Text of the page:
After George Floyd’s killing, the Black Lives Matter movement has put pressure on Silicon Valley tech companies, down to the DNA of their software, the program code. Google wants to subtly eliminate racist terms from the familiar computer slang. Specifically, this affects the code behind the Chrome browser. It is intended to replace common terms such as ‘blacklist’ and ‘whitelist’ with less catchy ones such as ‘blocklist’ and ‘allowlist’. The colors black and white were previously symbolic of the trustworthiness of websites. The blacklist, therefore, includes pages that are classified as dangerous and are blocked for the browser user. This clearly goes on to show that Google is against racism.
Another example from the programming language are the terms ‘Master’ and ‘Slave’, which regulate the access to common data hierarchically. A device defined as ‘Master’, is given priority in the network and controls all other ‘Slave’ devices. Nat Friedman, CEO of the Github platform, also supported a Google developer’s request to remove these terms. It is the most important place on the internet to exchange and edit software code.
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People often don’t know that certain terms are racist but that doesn’t make them less racist. Color symbolism and racism are historically intertwined. To build a system of enslavement, the oppressors needed a narrative to deceive people about why it was okay. At that moment, one invented different races and adopted the Christian color symbolism to distinguish between good and evil.
This color theory still shapes our language today. With words like Darkweb, Black market, or Dark Lord, color is used as a synonym for bad, bad, or illegal. In the long term, these terms are part of everyday language. Google has the chance to change something with immediate effect.
Language Decides The Future
Language creates reality and there is hardly an area in which you can take this principle as literally as with program code. This language is a command to act, a law for the machine that does not allow deviations. Whoever writes the codes of modern infrastructure in Silicon Valley usually not only belongs to a well-paid elite but also helps shape the options for action in a digitized society.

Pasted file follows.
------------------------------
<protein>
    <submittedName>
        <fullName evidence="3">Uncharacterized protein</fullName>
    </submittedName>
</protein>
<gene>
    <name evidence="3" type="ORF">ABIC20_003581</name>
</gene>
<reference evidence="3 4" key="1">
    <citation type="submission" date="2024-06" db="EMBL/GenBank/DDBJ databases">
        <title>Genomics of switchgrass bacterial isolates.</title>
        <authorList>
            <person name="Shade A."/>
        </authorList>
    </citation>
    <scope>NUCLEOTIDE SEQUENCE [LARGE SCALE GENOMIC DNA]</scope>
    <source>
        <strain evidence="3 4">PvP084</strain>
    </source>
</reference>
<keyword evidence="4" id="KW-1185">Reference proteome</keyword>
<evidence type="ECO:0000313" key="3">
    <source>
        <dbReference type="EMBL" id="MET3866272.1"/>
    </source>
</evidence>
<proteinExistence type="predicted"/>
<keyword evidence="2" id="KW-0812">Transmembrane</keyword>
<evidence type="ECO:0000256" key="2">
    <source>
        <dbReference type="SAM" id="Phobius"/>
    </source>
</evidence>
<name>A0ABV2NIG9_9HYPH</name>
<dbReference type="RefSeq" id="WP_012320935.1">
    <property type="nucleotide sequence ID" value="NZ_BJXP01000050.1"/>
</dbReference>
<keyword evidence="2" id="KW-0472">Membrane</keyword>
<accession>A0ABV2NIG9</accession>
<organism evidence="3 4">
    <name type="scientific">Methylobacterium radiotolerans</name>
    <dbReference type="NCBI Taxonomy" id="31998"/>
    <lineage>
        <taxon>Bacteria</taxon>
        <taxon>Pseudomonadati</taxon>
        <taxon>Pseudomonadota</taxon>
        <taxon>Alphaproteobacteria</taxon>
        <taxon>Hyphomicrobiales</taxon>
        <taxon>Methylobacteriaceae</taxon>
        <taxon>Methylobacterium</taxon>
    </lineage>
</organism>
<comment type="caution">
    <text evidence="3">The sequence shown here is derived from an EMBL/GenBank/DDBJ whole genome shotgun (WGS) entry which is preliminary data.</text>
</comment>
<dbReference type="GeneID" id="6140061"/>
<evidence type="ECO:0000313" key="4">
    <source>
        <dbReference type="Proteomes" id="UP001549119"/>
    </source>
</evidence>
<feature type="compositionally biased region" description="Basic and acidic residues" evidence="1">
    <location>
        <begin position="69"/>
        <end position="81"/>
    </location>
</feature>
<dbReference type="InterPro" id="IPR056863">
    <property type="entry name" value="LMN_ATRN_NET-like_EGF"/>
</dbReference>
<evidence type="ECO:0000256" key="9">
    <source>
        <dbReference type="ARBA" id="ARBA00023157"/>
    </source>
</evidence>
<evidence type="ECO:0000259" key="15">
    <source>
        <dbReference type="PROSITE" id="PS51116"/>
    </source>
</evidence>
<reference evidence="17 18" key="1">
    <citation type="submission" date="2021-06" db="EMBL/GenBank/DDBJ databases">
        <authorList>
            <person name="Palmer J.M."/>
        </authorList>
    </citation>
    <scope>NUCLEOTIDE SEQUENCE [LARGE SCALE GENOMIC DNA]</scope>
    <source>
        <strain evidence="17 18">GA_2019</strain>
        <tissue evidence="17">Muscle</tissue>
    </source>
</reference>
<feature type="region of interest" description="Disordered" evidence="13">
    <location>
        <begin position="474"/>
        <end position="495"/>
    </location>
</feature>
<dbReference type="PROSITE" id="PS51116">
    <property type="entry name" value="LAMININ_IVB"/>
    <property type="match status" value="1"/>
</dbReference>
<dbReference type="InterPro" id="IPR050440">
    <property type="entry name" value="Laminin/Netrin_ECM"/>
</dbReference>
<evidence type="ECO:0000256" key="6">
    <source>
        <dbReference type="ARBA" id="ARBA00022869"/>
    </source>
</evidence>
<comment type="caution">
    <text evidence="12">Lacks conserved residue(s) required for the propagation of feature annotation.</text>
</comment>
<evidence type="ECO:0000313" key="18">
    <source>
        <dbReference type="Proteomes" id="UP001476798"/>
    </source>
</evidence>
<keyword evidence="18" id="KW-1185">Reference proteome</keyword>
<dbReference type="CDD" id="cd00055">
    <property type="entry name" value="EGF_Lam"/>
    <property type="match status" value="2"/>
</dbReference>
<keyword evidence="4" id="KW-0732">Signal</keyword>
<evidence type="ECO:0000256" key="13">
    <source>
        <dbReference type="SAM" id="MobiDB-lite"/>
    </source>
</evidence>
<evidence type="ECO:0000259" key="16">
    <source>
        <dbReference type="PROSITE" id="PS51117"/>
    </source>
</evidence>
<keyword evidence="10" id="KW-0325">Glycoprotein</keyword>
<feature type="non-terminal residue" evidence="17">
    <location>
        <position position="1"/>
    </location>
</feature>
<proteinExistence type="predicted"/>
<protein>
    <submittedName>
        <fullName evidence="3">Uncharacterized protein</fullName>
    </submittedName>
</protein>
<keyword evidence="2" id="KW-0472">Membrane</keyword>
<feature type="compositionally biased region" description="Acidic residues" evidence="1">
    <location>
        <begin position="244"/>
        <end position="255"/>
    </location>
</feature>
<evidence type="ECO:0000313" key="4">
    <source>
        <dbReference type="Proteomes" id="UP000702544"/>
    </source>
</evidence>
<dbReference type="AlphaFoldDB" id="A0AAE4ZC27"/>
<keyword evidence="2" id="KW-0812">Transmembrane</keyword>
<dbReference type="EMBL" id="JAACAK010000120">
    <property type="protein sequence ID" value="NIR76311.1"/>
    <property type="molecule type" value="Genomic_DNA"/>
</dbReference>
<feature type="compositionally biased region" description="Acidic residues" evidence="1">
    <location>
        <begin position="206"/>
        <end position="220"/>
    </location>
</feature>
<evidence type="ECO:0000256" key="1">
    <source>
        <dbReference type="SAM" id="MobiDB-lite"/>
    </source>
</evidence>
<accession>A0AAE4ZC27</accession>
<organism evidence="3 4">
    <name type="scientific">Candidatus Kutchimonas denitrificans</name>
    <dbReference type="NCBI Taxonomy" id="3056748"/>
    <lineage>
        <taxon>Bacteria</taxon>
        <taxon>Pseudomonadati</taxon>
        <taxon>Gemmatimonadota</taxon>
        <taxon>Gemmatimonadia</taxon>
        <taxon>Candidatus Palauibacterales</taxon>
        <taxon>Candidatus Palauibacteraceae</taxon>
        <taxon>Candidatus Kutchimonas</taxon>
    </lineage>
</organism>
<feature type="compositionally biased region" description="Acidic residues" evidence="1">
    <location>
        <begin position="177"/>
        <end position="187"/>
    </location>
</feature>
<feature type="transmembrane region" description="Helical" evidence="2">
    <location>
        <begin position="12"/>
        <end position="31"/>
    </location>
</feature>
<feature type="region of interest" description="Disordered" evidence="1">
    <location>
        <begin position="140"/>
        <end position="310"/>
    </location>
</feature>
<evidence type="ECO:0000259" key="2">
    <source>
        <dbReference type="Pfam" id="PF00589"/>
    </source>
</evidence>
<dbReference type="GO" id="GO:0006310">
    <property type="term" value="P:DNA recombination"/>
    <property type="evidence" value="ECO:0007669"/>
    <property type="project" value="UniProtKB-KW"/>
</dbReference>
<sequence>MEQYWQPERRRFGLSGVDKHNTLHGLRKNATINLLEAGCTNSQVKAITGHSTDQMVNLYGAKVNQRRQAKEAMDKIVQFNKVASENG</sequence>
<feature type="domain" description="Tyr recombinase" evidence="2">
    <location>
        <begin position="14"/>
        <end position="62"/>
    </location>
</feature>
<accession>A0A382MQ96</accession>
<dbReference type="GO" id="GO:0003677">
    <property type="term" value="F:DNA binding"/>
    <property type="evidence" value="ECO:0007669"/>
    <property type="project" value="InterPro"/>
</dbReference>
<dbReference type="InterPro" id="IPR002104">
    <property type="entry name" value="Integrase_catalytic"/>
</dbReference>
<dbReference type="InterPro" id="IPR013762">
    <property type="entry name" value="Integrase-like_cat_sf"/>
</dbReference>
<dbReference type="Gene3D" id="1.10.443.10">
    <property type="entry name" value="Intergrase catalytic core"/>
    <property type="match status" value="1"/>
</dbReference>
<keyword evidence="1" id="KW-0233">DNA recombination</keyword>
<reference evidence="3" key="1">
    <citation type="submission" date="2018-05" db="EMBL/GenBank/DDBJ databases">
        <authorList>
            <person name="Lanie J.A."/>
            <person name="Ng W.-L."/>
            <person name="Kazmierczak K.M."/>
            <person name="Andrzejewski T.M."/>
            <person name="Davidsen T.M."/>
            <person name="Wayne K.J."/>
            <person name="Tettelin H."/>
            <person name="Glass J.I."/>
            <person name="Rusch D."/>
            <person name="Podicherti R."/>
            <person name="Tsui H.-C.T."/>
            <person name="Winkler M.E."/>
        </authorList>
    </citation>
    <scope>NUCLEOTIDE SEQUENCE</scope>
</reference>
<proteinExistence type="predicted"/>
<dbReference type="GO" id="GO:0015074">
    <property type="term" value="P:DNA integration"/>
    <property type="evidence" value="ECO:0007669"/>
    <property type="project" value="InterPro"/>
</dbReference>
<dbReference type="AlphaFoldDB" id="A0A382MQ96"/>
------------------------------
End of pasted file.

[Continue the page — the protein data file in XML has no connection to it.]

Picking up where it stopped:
Discriminatory terms in the code are problematic if they are also in everyday language. Code is primarily only accessible to the programmer and therefore only has an impact on the reality of the programmer and not the end-user. There are many commonly used terms such as ‘Blacklist’, which should be avoided, clearly showing that technology a giant like Google is against racism.
Technology is Not Neutral
When these methods are used in software tools such as digital voice assistants, recommendation systems or to create content, the actions of the software are learned from a large number of records of human behavior. The software thus assumes and reinforces discriminatory behavior. This could be observed directly from the example of several chatbots, who have been trained to chat with users and have adopted their offensive behavior.
Areas in which algorithms can further advance unconscious discrimination can be understood by the example which leads to dark-skinned people recommending rental apartments rather than condominiums online since this corresponds to the observations with which the algorithm was fed.
Real Commitment or Image Maintenance?
Efforts to cleanse code from offensive language have been in software development for years. Already in 2014, Drupal, a free content management software for websites, banished the master-slave terminology from its code.
The involvement of Google and Github could now give the movement more reach because they put code open-source on the net so everyone can access it and it, therefore, forms the basis for many other websites and private applications.
However, the announcement of language changes in the code is met with outrage among some African-Americans. For some people, the step might be hypocritical as it shows a lack of understanding of the underlying problems in society where everyday racism is often invisible.
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The industry faces a lot of problems, from the working conditions of its employees to the urgently needed data protection guidelines for the users of their products. Taking this step might not be good enough as the replacement words might just replace the ‘derogatory terms’.